How to Talk to a Doctor about Vaginal Concerns
Content warning: This article contains information about sexual abuse. It has been included so our audience can feel prepared when engaging with their Doctor and identify potential triggers they may encounter. Skip point number 4 below, if you want to avoid this content.
There are several conditions that can affect your vagina or vulva and talking with a Doctor about vaginal concerns can be a daunting experience. Most conditions or concerns are easily treatable so it's important to seek help or advice.
In this blog, we will guide you through the process of talking to healthcare professionals about vaginal concerns, provide tips for effective communication, explain what a vaginal examination involves and offer advice on addressing fears or nerves about pelvic examinations.
1. Prepare Ahead of Time
Before your appointment, take some time to gather your thoughts and prepare what you want to discuss with your healthcare provider. Note down any symptoms you have had, how long they have been occurring and if they have changed over time.
Also, write down any questions you may have. This will help you stay organised during the appointment and ensure that you don't forget anything important.
Whilst it can be helpful to do some research on your own from reputable sources, try to avoid self-diagnosing. It's OK to tell your practitioner you have done some research online and believe your symptoms could be related to x, y or z but that you know self-diagnosis isn't reliable and so you are seeking a professional opinion.
2. Choose the Right Healthcare Professional
Select a healthcare professional you feel comfortable with. This could be a general practitioner or gynaecologist. If choosing a GP, look for someone who is experienced in dealing with vaginal health issues. You also have the right to request a female practitioner if this makes you feel more comfortable.
3. Discuss your Concerns Openly
Honesty is key when discussing vaginal concerns. Be clear and descriptive about your symptoms, including their duration, severity and any factors that make them better or worse. Even seemingly minor details such as diet or lifestyle changes, can help your Doctor make an accurate diagnosis.
Remember that healthcare professionals are there the help you - they will treat you with dignity and respect. Our practitioners train for many years in a wide range of issues and whilst your condition may be unusual or feel embarrassing to you, it's unlikely to be for them.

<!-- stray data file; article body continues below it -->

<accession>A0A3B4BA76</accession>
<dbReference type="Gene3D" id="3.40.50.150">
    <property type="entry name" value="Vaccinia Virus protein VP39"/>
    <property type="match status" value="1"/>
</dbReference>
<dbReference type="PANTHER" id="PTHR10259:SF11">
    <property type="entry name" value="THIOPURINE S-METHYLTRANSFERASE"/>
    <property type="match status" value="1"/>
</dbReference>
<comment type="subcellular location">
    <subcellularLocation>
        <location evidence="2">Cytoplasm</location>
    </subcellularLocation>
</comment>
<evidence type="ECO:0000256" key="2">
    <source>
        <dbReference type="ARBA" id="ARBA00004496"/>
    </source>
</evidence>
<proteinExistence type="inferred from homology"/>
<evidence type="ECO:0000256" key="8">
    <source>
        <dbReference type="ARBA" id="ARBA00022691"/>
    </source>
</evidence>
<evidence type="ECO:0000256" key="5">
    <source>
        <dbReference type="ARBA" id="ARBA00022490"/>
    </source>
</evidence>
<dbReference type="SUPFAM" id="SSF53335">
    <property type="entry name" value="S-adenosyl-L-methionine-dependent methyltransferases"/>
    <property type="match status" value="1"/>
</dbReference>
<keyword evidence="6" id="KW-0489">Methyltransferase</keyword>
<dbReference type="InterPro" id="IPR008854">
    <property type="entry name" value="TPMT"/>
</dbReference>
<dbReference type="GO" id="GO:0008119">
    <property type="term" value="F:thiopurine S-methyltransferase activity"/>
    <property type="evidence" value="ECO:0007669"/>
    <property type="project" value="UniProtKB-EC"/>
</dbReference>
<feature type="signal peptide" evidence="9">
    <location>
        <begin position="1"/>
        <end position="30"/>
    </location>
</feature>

4. Understand the Examination Process
A vital part of diagnosing vaginal concerns may involve a pelvic examination. It's natural to feel nervous about pelvic examinations, but it's important not to let fear deter you from seeking the healthcare you need.
This examination is designed to assess the health of your reproductive organs and is a routine procedure. A pelvic exam might include an external examination of the genital area and an internal examination with a speculum. The speculum gently opens the vaginal walls, allowing the healthcare professional to view the cervix and vaginal walls. This examination is usually painless, though you might experience slight discomfort.
If you suffer from vaginismus or are anxious about examinations, tell your Doctor this and book a longer appointment so they can take more time to explain the process, answer any questions you have and take steps to make you feel more at ease. Breathing exercises and having a friend or partner in the room for support can also help alleviate anxiety.
For people who have experienced sexual abuse, a vaginal exam may be triggering. If you have experienced trauma and anticipate this may be a trigger for you, it will assist your Doctor if you can disclose this to them before the examination so they can provide you with the appropriate care. You do not have to go into detail with your healthcare professional and can say something like "I have experienced sexual assault in the past and I anticipate a pelvic exam may be challenging or distressing for me". Many Doctors are trauma-informed and will take extra time and steps to provide you with choices and prioritise your physical and emotional wellbeing. During an examination, you can have a support person present and request to insert the speculum yourself. You also have the right to decline examinations and can ask if you can self-collect samples for testing.
Your healthcare professional's primary concern is your health and they will do their best to ensure your comfort throughout the process.
5. Seek a Second Opinion
If you're ever unsure about a diagnosis or treatment plan, don't hesitate to seek a second opinion. Getting multiple perspectives can provide you with a better understanding of your situation.
6. Know Your Rights
All patients have rights. These rights include the right to receive high-quality care and to have a healthcare advocate if you do not feel you can advocate for yourself. Read more about your rights at HealthDirect - Your Healthcare Rights.
- Health Direct - Your Healthcare Rights https://www.healthdirect.gov.au/your-healthcare-rights
- American College of Obstetricians and Gynecologists. (2020). Pelvic Examinations. acog.org.
- Gorfinkel I, Perlow E, Macdonald S. The trauma-informed genital and gynecologic examination. CMAJ. 2021 Jul 19;193(28):E1090. doi: 10.1503/cmaj.210331. PMID: 34281967; PMCID: PMC8315200.
- Planned Parenthood. (n.d.). What Happens During a Gynecologist Visit? plannedparenthood.org.
- NSW Health - What is trauma-informed care? https://www.health.nsw.gov.au/mentalhealth/psychosocial/principles/Pages/trauma-informed.aspx